Diana’s pissed at Steve because she thinks she could have saved the villagers if only he hadn’t stopped her from killing Ludendorff. Eventually, she does kill Fake Ares, only to realize that nothing has changed. Heartbroken by the realization that Ares hasn’t forced anyone into the war, Diana comes to the conclusion that men aren’t worthy of being saved. Steve tries to explain that people can be simultaneously both good and bad, and that it’s not only about rescuing worthwhile people. He takes off to try and save more lives. Meanwhile, Diana faces off with Sir Lupin Ares, who reveals his true identity and tries to sway her to the Dark Side. Eventually, Steve has to sacrifice his own life to stop Dr. Poison’s evil weapon, and Diana, coming to the realization that Steve was right, defeats Sir Lupin Ares.
Some more notes here:
A. I’m glad that while Diana was wrong about Ares’s identity, she was right that Ares was involved all along. I’m also glad that he’s only whispering into the ear of humanity, not outright controlling them. That’s a good balance for me, and works perfectly with the moral of the story.
B. One of the things I like best about Wonder Woman is its general message, that heroism isn’t about only helping those who deserve it; it’s about helping people period. It’s a different sort of hero’s journey than I’ve seen lately. It’s not, for instance, about justice versus revenge, or the risk of superheroes amassing too much power and becoming what they fight against. Diana’s journey is about the essence of human nature: have humans been corrupted by an evil influence, or are humans naturally corrupt? It’s about the essence of heroic nature: does it matter if humans are naturally corrupt? Is a hero only as good as the people she saves? Should she only fight for those who are virtuous, or is it her willingness to fight for everybody–even those who’ve done wrong–that makes her a hero after all? I think the script handles these questions remarkably well . . .
C. . . except for the Love stuff.
So, here’s what happens: before Steve runs off to die heroically in a plane (as men named Steve are apparently destined to do in these movies), he runs to Diana to basically tell her what he’s up to, only Diana can’t actually hear any of it because she’s been temporarily deafened by some explosion or another. It’s a pretty heartbreaking moment because while we don’t hear what he’s actually saying (at this time, anyway), the audience understands that Steve’s saying goodbye and Diana will never hear his last words.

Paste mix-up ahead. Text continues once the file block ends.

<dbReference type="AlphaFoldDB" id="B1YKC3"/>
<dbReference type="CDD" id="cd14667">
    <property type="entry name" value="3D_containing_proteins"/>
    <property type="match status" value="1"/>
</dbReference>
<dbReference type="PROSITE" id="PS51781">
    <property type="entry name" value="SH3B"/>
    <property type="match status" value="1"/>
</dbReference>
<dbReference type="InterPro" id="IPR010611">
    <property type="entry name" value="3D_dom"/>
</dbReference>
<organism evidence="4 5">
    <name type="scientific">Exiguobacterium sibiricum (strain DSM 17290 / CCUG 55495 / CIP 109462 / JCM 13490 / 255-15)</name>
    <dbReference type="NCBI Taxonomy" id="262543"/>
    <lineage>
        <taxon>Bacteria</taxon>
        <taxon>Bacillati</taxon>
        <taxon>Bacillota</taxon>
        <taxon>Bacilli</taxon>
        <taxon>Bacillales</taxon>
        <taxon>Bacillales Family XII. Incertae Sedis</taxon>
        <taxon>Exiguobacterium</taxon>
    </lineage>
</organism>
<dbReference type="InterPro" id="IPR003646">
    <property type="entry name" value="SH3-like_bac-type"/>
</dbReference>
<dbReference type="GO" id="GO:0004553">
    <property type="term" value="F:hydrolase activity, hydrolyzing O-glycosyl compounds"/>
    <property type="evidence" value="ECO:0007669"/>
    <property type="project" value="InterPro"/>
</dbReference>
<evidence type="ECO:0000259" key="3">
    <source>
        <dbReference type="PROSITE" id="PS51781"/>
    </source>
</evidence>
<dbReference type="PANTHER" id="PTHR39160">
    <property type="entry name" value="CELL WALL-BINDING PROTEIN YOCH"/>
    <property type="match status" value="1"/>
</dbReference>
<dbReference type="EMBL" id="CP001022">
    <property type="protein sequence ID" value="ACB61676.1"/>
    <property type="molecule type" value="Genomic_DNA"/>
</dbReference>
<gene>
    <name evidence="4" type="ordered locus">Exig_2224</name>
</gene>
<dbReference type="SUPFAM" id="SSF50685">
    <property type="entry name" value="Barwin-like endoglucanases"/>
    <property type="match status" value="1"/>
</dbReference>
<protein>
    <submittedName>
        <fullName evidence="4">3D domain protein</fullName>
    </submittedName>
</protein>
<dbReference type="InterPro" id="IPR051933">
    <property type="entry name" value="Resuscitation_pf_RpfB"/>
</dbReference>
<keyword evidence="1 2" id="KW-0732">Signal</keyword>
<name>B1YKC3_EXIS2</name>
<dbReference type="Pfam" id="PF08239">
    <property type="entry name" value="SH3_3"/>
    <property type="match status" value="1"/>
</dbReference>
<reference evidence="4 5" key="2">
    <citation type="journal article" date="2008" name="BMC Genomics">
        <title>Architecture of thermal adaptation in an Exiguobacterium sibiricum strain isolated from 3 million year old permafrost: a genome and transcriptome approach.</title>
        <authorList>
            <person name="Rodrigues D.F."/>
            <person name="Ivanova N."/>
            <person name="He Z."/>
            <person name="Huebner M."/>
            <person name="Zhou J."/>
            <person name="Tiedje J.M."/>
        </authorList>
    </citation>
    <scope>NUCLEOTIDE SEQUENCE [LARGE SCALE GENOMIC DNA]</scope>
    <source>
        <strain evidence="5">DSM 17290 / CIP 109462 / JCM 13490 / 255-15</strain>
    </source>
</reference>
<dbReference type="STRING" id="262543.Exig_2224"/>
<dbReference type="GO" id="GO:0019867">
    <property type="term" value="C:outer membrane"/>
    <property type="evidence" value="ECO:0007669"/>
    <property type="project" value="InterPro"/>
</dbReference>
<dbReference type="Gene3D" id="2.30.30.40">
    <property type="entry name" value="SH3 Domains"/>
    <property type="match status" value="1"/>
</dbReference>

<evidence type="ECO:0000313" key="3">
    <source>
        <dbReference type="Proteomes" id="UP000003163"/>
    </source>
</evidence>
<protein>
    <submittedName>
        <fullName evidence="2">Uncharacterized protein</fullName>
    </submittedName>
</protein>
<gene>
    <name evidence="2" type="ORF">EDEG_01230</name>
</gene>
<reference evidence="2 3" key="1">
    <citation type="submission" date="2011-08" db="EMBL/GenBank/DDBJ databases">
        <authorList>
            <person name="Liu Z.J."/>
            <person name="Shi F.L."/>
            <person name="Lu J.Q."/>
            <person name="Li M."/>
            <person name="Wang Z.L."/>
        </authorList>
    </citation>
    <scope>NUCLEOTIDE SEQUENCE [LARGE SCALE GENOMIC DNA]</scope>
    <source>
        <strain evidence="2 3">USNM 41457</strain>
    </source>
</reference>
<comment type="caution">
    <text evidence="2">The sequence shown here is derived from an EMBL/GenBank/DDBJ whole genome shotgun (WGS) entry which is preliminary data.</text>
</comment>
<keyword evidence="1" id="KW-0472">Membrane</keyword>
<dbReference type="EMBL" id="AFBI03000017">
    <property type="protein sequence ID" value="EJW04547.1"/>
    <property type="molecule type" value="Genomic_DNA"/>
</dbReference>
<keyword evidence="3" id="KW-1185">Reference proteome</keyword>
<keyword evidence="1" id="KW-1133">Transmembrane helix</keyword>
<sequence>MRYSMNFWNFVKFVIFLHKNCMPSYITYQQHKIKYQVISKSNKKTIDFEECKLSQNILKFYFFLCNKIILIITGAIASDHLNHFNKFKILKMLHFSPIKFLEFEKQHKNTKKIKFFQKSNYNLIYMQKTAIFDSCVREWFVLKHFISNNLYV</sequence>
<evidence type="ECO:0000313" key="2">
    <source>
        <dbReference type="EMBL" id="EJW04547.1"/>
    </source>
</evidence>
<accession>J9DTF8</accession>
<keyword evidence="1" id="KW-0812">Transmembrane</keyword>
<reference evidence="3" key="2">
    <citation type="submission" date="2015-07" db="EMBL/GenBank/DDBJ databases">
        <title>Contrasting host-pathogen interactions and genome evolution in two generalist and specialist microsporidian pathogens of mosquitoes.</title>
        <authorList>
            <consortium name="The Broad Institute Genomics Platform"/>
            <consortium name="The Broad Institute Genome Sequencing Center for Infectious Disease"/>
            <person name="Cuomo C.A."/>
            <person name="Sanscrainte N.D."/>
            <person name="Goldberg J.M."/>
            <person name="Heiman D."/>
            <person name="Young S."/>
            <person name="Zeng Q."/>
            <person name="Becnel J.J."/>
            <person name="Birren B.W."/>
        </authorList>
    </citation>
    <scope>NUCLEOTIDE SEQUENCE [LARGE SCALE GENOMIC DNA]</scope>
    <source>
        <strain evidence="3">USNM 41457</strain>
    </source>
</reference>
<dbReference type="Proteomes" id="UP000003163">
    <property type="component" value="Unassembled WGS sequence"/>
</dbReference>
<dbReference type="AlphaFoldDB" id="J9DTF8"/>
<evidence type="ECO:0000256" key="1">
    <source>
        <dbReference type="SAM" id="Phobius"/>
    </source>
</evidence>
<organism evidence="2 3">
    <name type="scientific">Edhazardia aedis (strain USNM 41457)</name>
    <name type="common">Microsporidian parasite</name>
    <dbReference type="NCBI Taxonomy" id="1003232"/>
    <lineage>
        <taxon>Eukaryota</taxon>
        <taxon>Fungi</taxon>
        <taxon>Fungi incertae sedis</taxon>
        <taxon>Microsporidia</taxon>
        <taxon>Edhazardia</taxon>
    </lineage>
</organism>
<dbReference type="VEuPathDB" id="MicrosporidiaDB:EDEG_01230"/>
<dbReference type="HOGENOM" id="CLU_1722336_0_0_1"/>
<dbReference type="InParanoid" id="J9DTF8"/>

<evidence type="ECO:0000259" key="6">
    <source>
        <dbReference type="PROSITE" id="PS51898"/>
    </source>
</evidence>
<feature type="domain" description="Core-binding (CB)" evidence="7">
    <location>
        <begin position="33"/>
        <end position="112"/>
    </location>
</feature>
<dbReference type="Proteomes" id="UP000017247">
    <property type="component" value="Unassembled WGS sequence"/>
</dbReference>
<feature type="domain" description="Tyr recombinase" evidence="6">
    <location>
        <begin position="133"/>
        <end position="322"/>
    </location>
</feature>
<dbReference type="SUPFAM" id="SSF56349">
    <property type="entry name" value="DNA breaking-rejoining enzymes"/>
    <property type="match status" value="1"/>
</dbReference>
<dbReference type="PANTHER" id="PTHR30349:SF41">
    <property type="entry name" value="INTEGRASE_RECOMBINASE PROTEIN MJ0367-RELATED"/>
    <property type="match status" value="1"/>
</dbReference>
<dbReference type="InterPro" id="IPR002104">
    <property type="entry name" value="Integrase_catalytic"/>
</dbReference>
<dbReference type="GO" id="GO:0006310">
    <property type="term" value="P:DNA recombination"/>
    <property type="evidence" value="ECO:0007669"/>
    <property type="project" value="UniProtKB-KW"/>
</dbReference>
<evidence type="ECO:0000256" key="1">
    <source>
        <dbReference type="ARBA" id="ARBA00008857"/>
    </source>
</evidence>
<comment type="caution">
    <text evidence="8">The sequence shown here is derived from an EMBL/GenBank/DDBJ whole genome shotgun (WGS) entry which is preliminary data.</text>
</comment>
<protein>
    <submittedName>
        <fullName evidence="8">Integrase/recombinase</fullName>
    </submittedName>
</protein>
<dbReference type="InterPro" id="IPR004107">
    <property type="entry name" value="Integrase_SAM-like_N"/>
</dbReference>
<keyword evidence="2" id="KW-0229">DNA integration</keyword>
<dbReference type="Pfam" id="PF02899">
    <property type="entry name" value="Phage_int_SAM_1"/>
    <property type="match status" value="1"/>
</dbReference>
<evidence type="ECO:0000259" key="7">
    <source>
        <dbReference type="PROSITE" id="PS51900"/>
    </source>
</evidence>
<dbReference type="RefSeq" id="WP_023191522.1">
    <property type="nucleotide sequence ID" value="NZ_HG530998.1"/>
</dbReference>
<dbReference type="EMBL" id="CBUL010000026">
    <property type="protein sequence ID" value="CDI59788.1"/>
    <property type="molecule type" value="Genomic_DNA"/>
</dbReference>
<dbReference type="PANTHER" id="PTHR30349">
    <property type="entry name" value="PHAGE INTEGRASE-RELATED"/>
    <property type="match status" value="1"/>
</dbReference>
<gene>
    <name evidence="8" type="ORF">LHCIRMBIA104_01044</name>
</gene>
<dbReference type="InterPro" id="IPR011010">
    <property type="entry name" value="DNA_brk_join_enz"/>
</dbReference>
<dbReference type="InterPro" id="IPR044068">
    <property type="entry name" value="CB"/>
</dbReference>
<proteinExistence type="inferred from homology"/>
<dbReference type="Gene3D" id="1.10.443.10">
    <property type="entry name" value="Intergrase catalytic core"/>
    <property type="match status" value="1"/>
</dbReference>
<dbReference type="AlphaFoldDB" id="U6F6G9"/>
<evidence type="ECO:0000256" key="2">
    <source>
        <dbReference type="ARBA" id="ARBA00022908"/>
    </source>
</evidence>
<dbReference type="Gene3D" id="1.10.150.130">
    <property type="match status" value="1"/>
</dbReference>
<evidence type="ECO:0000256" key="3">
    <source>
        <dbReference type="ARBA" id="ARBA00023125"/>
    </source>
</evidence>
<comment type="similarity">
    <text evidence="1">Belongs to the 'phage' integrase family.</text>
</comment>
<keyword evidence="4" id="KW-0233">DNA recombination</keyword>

Except she does, later, in a Critical Thematic Moment that I dislike intensely.
See, she’s fighting Sir Lupin Ares, right, and Steve has just died and things looks super bleak. But then Diana flashes back to her last moment with Steve, and now we (and Diana) hear his final words. I can’t really remember all of them now, just that it ends with Steve telling Diana he loves her, which . . . yeah, I don’t really buy at this point? But it’s a dramatic situation and they do have pretty good chemistry together, and I like Pine’s delivery, so fine, I’ll allow it. But it’s thinking about this specific moment that gives Diana the strength to reject Sir Lupin Ares’s invitation to the Dark Side and defeat him once and for all, and it frustrates me so much because I think Diana absolutely flashes to the wrong moment.
Look, the whole “hero suddenly remembers a poignant memory and uses it to Defeat Evil” is a time-honored tradition that, while occasionally overdone, doesn’t bother me in and of itself. (I am always reminded of Harry Potter and The Order of the Phoenix whenever I see one, because to this day I remember sitting in theater, watching Hermione laugh, and thinking to myself, This scene! This! Harry is going to remember this Good Times Moment later in the movie and it’s going to be a source of heroic strength!) But here, this is just the wrong scene to flashback to. For one thing, the final moment between Diana and Steve is just so much more powerful if we, and especially Diana, never hear Steve’s last words. Like, that’s a gut punch, right? It’s a great gut punch. Don’t soften it.